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Music Radio is Not Dead (Part Two)

By Skip Dillard

The Urban formats reach and strength remain amazing despite the loss of some stations in our format over the past few years. PPM and the economic downturn combined to hit Urban very hard, and were still playing catchup in many instances. Digital and social networking continue to present opportunities for both ratings and revenue. Were making huge leaps, and the higher we climb, the more return were seeing on both ends. Numerous studies show African Americans adapting to this technology faster than the general market.

We are now a greater part of our listeners lifestyles away from the radio. The more inroads we make on this, the better off well be. There have been some milestones in the Urban format over the past 10 years. I think youve seen more of the elusive advertisers come to the party. In several markets over the past few years Ive heard companies like Mercedes, Apple, and Macys increasingly on the air, and that certainly makes me happy. Were still fighting for our fair share, however. Weve got so much value in the Urban format with listeners who work hard, and spend hard on whatever they want. We need more advertising categories with more Urban dollars.

We have to continue to invest in programming. Urban programming departments have been on the chopping block pretty heavily over the past few years, including both talent and support staff. All the cool digital tools in the world wont replace the content creators needed to make these innovations come alive. Salespeople come to me for ideas and added value.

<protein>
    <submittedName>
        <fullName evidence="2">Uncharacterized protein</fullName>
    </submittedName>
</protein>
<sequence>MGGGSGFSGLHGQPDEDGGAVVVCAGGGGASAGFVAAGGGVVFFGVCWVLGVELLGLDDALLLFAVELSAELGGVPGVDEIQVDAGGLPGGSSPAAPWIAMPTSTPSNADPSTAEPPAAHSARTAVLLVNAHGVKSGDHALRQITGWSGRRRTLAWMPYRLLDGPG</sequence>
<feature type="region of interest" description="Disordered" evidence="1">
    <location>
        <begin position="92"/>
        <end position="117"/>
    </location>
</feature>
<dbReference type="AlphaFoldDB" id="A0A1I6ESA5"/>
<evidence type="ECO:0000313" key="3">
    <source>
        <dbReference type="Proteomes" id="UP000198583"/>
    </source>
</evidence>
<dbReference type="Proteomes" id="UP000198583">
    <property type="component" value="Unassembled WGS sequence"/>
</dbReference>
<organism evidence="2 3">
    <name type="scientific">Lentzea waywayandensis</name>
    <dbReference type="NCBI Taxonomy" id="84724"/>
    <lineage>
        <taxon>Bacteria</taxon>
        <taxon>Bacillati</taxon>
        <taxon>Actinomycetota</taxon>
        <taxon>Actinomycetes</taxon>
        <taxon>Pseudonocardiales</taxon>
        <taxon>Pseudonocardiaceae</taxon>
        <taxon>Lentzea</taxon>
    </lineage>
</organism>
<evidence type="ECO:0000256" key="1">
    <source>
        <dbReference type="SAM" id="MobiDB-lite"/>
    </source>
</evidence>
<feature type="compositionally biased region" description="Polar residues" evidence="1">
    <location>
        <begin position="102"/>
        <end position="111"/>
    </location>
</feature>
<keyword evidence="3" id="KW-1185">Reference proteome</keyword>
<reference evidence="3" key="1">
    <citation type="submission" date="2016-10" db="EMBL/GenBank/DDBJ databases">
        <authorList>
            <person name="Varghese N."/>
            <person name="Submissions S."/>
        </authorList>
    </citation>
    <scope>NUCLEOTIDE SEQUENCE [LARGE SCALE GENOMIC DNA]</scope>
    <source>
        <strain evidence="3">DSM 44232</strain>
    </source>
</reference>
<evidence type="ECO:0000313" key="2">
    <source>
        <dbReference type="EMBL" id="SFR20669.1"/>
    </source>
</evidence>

Todays program director wears the sales hat a lot more, so Im working harder to understand what advertisers need and learning how to find campaigns integrating all of our programming and digital resources to bring us more or, hopefully, all of the dollars on the table. The easier my bosss job becomes, the better my life becomes!

With only a couple of major labels left and just a few strong independent labels, its a lot harder. I remember listening to a 13-year-old Trey Songz years back; he was already signed to Atlantic at that time. The label invested years building his brand until he became the hit-making, touring artist that he is today. It's the same story with Usher, Destinys Child and Beyonc, Alicia Keys, and others. I dont know if anyones willing or able to invest that kind of time and money today. Even though we have separate business models, were still joined at the hip. We have to continue finding common ground and design more artists campaigns together for both our business models to thrive.

African-American artists and air personalities continue to play a big part in American culture and lifestyles, regardless of race. African-American spending power continues to grow, along with our willingness to adapt quickly to new technology. Ninety-three percent of  our populace is reached every week by Urban radio. We continue to move products and services to our audiences, which continue to be increasingly diverse in racial makeup as well.

Skip Dillard is the operations manager at WBLS and WLIB in New York and can be reached at

Christian Contemporary
By Bob Augsburg

Im glad Radio Ink asked about format, not formats. This has been a huge development for Christian Contemporary Music over the past year. Even the charts have re-categorized the CCM format. In the past, there were many programmers that attempted to divide CCM into three or more Christian music formats for example, Light Inspirational, AC, and Christian CHR but the research keeps showing that there really is only one Christian music format.